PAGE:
The study was conducted at the Coastal Plain Experiment Station, Tifton, GA, USA, during spring 2001 and fall 2002. Bell pepper (Capsicum annum L. ‘Camelot’ (Seminis, Oxnard, CA)) plants were grown according to the recommendations of the Georgia Extension Service. The soil was a Tifton Sandy Loam (a fine loamy-siliceous, thermic Plinthic Kandiudults) with a pH of about 6.5. Fruit with a wide range of sizes (5–250 g) were harvested and taken to the laboratory within 15 min after harvest. Fruit were classified as immature or mature (green, turning, or red). Mature green fruit were firmer and heavier (>100 g) compared to immature fruit (<100 g). Mature fruit with 0–30% of a shade of red were designated as ‘turning’, while fruit with > 30% of shade of red were designated as ‘red’.
Measurement of fruit diameter, length, weight, and surface area
Diameter (D), length (L), and weight (FW) were measured in fruit of a range of sizes. Models based on measurements of D, L, and FW were evaluated as a means to estimate fruit surface area non-destructively. The actual surface areas (SA) of fruit skin and calyx were measured using a photocopy of the skin peelings and calyx portions.10 Whole-fruit SA was calculated as the sum of skin SA plus calyx SA.
Measurement of water loss rate, permeance, and firmness
Fruit were placed on trays (12 fruit per tray) and kept in a controlled-temperature room at 20 °C (vapor pressure difference, VPD = 1.50 kPa) and air velocity of < 0.2 m s−1. Fruit water loss was measured gravimetrically on individual fruit. Fruit were weighed daily for 7–10 days. The rate of water loss (WLR) was determined as a daily percent weight loss of the fruit with respect to the fruit weight the day before each measurement. The WLR and transpiration ratio or permeance to water vapor (PH2O) were calculated as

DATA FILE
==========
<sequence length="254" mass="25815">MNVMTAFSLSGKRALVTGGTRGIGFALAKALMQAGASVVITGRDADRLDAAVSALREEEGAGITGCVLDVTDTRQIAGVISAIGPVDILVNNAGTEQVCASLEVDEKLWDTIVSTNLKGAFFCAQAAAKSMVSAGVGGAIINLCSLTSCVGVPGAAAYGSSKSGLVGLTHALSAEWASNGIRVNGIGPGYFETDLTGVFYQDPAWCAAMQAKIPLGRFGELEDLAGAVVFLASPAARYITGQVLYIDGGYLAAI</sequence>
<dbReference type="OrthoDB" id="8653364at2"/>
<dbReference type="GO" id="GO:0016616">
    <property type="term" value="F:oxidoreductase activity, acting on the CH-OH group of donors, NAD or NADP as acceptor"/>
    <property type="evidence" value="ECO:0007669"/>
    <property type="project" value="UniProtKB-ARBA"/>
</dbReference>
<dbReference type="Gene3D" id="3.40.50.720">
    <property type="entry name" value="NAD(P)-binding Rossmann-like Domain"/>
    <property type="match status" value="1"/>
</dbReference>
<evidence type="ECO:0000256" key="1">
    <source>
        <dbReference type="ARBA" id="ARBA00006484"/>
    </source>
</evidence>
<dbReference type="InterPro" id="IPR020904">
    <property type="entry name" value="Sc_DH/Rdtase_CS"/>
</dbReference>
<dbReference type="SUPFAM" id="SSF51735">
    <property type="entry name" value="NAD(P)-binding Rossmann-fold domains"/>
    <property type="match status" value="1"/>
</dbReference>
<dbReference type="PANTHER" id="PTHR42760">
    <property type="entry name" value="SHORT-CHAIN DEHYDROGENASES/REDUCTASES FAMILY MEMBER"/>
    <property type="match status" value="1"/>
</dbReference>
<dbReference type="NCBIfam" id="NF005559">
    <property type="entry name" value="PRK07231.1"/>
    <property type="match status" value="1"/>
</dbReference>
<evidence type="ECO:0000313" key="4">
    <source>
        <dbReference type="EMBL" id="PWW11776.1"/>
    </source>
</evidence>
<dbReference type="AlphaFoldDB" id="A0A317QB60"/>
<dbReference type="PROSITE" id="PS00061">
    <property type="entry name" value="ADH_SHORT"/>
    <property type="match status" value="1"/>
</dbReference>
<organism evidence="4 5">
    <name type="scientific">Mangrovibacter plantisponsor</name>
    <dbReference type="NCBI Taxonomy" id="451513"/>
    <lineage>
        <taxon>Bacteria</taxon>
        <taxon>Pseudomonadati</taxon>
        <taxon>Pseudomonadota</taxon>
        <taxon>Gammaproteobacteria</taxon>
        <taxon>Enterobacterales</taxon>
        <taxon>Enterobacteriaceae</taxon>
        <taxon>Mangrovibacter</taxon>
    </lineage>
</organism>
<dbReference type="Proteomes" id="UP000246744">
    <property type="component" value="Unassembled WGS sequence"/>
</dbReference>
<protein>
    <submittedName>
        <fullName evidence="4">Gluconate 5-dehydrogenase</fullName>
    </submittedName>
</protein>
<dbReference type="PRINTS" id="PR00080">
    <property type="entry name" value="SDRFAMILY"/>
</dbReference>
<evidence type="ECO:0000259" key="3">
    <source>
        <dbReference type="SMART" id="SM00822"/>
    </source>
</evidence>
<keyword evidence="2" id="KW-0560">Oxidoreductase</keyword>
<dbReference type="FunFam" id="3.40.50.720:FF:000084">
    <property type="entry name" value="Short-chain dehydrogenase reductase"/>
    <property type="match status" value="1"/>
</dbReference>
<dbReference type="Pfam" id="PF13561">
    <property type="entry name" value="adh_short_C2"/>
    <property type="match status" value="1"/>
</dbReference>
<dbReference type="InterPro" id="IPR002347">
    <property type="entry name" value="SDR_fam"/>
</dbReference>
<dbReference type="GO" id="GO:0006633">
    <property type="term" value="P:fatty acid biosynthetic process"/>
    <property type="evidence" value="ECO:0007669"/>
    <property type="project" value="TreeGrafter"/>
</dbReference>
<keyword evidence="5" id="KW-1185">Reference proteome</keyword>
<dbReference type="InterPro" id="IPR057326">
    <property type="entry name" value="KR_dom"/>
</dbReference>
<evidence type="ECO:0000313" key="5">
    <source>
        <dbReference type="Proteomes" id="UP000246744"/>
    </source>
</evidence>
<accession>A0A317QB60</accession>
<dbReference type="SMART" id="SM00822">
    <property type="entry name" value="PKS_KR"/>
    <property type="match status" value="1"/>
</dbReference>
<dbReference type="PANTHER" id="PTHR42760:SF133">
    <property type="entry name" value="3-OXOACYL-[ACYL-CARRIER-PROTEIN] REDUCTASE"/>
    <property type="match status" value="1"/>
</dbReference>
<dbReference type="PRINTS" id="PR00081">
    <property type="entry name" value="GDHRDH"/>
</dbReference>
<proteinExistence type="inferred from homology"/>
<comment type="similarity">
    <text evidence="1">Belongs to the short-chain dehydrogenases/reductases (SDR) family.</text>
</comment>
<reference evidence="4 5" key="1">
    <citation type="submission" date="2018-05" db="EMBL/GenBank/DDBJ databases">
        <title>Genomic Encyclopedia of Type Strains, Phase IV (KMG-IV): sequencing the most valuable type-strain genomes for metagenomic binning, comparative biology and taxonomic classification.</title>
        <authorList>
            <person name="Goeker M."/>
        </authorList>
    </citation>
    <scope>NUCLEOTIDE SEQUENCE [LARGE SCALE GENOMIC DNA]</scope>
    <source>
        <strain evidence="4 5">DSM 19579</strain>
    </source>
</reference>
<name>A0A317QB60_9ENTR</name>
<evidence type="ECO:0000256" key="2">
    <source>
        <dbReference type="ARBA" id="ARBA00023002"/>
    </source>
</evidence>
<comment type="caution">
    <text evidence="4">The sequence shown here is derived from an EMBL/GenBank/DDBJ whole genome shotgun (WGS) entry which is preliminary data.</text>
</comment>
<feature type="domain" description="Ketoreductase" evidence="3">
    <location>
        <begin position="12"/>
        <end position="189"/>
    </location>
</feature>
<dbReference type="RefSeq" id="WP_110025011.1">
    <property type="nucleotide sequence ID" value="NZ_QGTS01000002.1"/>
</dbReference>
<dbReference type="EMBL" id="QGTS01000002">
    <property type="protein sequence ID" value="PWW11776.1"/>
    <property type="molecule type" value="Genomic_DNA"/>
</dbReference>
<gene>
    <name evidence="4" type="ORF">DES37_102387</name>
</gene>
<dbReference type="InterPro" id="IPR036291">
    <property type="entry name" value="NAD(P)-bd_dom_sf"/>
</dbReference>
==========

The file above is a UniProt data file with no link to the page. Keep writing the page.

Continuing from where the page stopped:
where ΔFW is the change in fruit FW (g) and t is the time period (day) between two consecutive fruit FW determinations; FWo is fruit FW at the beginning of the weighing period; 6.43 × 10−3 µmol m−2 s−1 is a conversion factor; SA is whole-fruit surface area (m2); and VPD is water vapor pressure deficit (kPa) under storage. Mean values of WLR and PH2O were calculated for individual fruit from measurements made over a 7- to 10-day period. WLR values were normalized by expressing them as a function of VPD.
Values of WLR and PH2O for the skin and calyx were determined in immature fruit and in fruit at the mature green (MG), turning and red stages. To estimate WLR and PH2O of the skin, petrolatum was applied to the calyx and pedicel of the fruit.10 The water loss of fruit whose calyces were covered with petrolatum was attributed to transpiration only through the skin. Calyx water loss was calculated as the difference between the mean whole-fruit water loss minus skin fruit water loss. Permeances to water vapor of skin and calyx were calculated from their respective WLRs and SAs. Fruit firmness was measured hedonically using a 1–5 scale (1 = spongy soft; 2 = soft; 3 = firm soft; 4 = moderately firm; 5 = firm).
For the determination of allometric attributes, water loss rate and permeance to water vapor of fruit of a range of sizes, the experimental design was a completely randomized, where individual fruit were the experimental units. For determination of the effect of stage of ripeness on WLR and PH2O, the experimental design was a randomized complete block with 10 replications, where the block was a carton box containing 12 fruit. For the determination of the effect of storage time on WLR, fruit firmness and PH2O, the experimental design was a randomized complete block with eight replications. Experiments were repeated twice. Data were analyzed using the GLM, NLIN and REG procedures of SAS (SAS Inst., Inc., Version 9, Cary, NC, USA). The means were separated by the Fisher's protected LSD test.